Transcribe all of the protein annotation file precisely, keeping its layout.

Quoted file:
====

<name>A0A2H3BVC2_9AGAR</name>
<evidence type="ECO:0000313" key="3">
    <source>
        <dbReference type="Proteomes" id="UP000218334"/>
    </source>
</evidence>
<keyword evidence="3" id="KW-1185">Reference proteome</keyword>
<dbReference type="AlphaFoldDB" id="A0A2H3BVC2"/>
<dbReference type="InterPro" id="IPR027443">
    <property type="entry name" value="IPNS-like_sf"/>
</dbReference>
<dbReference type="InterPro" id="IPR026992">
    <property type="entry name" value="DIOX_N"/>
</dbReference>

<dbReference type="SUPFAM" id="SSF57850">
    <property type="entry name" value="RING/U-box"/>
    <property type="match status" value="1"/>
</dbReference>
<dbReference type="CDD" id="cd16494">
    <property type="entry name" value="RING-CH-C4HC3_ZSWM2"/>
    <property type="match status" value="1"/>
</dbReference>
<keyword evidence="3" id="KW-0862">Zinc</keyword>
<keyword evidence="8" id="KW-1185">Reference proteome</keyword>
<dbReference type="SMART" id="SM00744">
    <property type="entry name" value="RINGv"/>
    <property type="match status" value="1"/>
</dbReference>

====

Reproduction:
<name>A0A2H3BVC2_9AGAR</name>
<evidence type="ECO:0000313" key="3">
    <source>
        <dbReference type="Proteomes" id="UP000218334"/>
    </source>
</evidence>
<keyword evidence="3" id="KW-1185">Reference proteome</keyword>
<dbReference type="AlphaFoldDB" id="A0A2H3BVC2"/>
<dbReference type="InterPro" id="IPR027443">
    <property type="entry name" value="IPNS-like_sf"/>
</dbReference>
<dbReference type="InterPro" id="IPR026992">
    <property type="entry name" value="DIOX_N"/>
</dbReference>

<dbReference type="SUPFAM" id="SSF57850">
    <property type="entry name" value="RING/U-box"/>
    <property type="match status" value="1"/>
</dbReference>
<dbReference type="CDD" id="cd16494">
    <property type="entry name" value="RING-CH-C4HC3_ZSWM2"/>
    <property type="match status" value="1"/>
</dbReference>
<keyword evidence="3" id="KW-0862">Zinc</keyword>
<keyword evidence="8" id="KW-1185">Reference proteome</keyword>
<dbReference type="SMART" id="SM00744">
    <property type="entry name" value="RINGv"/>
    <property type="match status" value="1"/>
</dbReference>